Cash transfers: A viable solution to reduced wealth inequality

Tuesday, the 21st March 2023 marked Namibia’s 33rd Independence Day. The day is known to be a celebration of an end of a colonial era, in the same vein a commemoration of selfless sacrifices made at the time, which paved the way for us to relish the rights and freedom we have today.

Despite the milestones achieved as a country in relation to fundamental freedoms, the war against poverty and inequality is far from over.

Recent media reports highlighted the Cabinet’s decision to approve the transition of the Food Bank Programme to an unconditional Basic Income Cash Grant of N$600 per month. This is N$100 more than what was previously allocated per household in the preceding financial year.

Coincidentally, the just-concluded International Workshop on Wealth Inequality and Elites in the Global South held in Johannesburg, South Africa, emphasised the effectiveness of cash transfers, citing evidence and lessons from Brazil which was once known to be the world’s most unequal country. South Africa is now topping the latest World Bank list of unequal societies, followed by Namibia in the second place, with estimated Gini-coefficients of 63% and 59.1%, respectively.

Essentially, the United Nations Sustainable Development Goal 10 envisions a world where every citizen is equal, regardless of their race, sexual orientation and social background. Most member states including Namibia have heeded the call, with less than seven years before the target year, 2030.

One of its agencies, the World Food Programme defines cash based transfers as money given to vulnerable people who can use it to buy what they most need in their local markets. Where applicable, the money can also be utilised to settle medical bills and other expenses such as rent or school fees.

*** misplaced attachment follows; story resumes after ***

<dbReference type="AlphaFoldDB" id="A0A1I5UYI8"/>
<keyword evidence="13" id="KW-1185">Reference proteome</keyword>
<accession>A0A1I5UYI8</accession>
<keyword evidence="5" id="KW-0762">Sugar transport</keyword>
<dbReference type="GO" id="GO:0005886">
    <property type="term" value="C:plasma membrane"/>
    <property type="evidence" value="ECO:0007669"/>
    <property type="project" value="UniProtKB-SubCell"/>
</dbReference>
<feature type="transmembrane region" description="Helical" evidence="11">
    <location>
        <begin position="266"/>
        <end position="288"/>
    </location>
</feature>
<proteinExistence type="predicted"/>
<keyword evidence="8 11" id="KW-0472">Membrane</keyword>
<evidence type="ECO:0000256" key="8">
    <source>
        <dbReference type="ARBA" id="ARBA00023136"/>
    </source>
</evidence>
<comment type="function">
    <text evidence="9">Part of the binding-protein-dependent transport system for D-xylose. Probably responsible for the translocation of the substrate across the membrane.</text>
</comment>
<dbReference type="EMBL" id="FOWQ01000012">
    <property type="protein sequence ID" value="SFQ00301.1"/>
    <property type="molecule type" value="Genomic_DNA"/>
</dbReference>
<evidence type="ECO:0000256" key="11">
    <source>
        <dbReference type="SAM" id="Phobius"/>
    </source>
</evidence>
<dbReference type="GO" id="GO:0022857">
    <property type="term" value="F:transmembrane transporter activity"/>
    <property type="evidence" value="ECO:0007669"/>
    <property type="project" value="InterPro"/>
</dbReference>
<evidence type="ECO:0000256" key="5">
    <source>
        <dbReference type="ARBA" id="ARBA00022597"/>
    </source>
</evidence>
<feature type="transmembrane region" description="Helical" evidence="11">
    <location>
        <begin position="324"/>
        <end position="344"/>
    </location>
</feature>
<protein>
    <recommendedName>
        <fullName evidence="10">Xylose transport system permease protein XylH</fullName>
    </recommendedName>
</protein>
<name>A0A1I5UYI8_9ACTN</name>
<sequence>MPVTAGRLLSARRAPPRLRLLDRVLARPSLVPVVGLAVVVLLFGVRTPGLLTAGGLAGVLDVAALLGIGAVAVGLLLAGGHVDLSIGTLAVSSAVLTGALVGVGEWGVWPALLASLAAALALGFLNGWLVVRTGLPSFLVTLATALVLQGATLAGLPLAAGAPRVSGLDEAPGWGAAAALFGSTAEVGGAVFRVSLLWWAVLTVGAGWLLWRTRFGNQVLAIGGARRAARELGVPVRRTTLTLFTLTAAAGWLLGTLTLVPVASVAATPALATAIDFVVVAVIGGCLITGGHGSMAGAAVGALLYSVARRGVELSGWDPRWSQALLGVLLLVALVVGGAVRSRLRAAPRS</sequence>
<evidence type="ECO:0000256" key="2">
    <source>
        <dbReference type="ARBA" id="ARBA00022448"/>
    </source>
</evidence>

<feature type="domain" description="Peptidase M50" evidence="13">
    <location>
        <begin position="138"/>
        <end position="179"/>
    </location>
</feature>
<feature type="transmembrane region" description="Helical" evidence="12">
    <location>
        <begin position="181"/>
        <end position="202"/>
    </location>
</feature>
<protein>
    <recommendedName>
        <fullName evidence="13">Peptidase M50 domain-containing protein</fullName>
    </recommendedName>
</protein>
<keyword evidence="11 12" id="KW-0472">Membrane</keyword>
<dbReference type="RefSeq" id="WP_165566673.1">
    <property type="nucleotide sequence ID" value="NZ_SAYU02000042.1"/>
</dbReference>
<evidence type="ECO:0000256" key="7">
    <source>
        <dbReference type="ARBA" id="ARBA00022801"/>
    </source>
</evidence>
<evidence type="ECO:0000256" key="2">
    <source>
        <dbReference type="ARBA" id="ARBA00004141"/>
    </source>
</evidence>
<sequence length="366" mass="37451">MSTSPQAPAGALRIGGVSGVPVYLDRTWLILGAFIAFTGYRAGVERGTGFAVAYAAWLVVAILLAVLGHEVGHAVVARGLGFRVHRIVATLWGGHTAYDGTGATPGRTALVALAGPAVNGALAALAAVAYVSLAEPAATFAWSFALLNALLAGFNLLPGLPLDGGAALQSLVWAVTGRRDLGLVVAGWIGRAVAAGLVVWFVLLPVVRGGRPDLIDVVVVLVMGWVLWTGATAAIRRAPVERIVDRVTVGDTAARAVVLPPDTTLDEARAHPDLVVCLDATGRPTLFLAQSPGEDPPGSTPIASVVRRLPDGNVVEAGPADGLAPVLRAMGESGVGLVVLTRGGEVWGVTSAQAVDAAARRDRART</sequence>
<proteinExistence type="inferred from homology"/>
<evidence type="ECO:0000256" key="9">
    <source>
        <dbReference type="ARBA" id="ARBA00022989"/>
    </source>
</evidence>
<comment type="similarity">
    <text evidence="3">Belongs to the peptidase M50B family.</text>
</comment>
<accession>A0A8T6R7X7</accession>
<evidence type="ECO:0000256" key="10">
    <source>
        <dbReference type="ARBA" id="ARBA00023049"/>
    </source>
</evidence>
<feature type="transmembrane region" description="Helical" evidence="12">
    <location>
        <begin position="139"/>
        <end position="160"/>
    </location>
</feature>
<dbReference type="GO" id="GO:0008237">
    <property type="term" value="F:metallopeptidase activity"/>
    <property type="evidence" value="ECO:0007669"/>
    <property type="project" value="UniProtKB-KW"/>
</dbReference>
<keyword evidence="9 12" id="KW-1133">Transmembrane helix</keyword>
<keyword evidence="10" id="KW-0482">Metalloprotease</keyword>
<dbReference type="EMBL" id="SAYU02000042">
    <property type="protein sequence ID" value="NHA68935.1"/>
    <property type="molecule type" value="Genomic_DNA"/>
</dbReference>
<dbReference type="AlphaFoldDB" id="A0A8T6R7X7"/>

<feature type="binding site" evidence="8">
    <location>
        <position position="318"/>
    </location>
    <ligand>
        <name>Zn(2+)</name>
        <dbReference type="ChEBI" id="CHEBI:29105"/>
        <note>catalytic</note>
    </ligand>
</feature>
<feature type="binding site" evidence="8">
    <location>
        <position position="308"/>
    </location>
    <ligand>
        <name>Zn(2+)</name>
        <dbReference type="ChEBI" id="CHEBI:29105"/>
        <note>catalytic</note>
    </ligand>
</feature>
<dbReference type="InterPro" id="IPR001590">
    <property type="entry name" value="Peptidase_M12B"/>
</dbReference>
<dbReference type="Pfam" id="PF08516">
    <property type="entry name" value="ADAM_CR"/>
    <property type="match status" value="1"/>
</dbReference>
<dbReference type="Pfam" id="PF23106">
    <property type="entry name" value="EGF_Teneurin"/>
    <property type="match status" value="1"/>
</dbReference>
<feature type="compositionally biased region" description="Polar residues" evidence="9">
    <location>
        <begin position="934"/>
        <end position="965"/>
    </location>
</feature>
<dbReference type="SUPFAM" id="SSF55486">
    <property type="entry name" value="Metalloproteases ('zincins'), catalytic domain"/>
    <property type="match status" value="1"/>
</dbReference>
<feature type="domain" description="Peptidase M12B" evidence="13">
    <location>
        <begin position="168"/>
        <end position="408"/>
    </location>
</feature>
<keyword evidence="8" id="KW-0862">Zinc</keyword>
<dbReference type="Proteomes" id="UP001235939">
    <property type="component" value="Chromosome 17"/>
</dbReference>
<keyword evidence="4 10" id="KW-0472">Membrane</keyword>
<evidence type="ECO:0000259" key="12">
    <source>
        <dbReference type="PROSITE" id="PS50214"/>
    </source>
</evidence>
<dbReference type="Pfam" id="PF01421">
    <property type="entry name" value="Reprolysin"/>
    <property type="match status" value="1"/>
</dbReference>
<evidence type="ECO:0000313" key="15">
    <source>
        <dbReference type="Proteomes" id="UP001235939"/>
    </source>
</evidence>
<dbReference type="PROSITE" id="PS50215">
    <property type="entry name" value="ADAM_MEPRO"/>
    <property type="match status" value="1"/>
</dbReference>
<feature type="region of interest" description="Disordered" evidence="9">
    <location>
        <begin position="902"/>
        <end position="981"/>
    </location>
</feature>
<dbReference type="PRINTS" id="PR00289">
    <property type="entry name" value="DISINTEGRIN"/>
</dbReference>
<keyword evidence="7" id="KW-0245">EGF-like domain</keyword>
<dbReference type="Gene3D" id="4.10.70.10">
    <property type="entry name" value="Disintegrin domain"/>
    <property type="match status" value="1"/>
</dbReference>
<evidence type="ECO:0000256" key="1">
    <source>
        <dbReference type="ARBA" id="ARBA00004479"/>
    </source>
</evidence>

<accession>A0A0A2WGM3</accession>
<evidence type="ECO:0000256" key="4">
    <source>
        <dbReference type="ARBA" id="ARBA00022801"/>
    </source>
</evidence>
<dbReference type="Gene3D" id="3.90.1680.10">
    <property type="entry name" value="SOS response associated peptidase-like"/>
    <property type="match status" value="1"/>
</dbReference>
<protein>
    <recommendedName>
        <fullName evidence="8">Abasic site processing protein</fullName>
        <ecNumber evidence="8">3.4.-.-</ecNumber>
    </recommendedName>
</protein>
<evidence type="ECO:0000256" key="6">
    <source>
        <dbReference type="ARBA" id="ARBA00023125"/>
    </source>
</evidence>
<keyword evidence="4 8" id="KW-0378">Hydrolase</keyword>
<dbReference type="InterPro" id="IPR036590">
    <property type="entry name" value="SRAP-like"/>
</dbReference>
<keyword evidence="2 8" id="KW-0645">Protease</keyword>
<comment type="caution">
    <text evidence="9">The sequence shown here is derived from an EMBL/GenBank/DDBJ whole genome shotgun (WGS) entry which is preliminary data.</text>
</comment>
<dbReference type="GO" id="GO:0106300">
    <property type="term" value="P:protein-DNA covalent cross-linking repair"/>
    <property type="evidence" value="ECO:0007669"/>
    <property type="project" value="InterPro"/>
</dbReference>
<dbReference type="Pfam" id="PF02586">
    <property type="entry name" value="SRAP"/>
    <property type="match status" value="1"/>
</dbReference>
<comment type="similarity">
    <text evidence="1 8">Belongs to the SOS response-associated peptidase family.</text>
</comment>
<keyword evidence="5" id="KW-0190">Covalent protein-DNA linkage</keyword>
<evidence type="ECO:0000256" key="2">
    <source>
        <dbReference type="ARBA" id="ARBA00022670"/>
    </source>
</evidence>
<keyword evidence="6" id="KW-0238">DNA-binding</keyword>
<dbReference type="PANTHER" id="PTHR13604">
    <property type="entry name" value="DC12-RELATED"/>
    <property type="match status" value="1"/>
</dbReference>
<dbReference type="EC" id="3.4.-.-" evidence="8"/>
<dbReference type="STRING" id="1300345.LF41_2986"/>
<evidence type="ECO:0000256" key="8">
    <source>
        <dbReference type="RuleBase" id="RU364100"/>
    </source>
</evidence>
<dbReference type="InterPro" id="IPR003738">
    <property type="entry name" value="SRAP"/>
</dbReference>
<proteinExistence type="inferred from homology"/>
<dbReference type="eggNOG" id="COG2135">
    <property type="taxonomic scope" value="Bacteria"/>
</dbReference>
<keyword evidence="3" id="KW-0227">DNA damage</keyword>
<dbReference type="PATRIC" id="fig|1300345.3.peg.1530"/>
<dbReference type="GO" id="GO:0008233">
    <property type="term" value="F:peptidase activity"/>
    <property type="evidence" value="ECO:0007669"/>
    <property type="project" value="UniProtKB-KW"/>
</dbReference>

These will result in increased household consumption, reduced poverty and improved nutrition, among others, thereby enabling beneficiaries to participate in the market and afford a few essentials. The implementation of these also comes at lower operating costs, in comparison with the Food Bank.

Presently, over 63 developing countries have at least one or more cash benefit programmes. On the contrary, unintended negative consequences of cash transfers include inflationary risks as prices are bound to rise, owing to increased demand.

Nonetheless, this shift is inconsiderable, compared to similar changes brought about by in-kind transfers, which present limited choice to consumers. Exclusion is another shortcoming, as it is almost unfeasible to attend to the whole population all at once, unless in a utopia world.

This may drive the overlooked masses into a deeper trench of poverty and deprivation, confirming Amartya Sen’s view that “poverty is not much of a matter of unavailability, but rather that of inaccessibility”.

Cash transfers can either be conditional, with strings attached where recipients are expected to offer their labour services to the government in return for cash or unconditional, as it is in the Namibian case. Without encouraging idleness and dependency, stringent measures ought to be taken to ensure that only eligible citizens benefit from such programmes.

The long-awaited Population and Housing Census is therefore expected to fill this gap, allowing for Namibians living below the poverty line to be located and captured. If successfully rolled out, this social policy intervention has potential to bring about positive economic growth and the desired sustainable development.

 Combined with other targeted interventions and digital transformation, Namibia is positioned to witness a contraction in the gap between the haves and have-nots, by when or to what extent however remains a mystery. Government cannot do it alone, hence an urgent call for institutions and organisations with the financial capacity to get on board and collaborate with the state to make this goal a reality.

As the father of modern economics Adam Smith rightly put it: “no society can surely be flourishing and happy, of which the far greater part of the members are poor and miserable”. The fight continues.

*Saara Mbili-Yetu Niitenge is a Namibian advocate for sustainable development and a Mandela Washington Fellowship alumna.

Rate this item
(2 votes)
Last modified on Sunday, 26 March 2023 00:18

Related items

Joomla! Debug Console


Profile Information

Memory Usage

Database Queries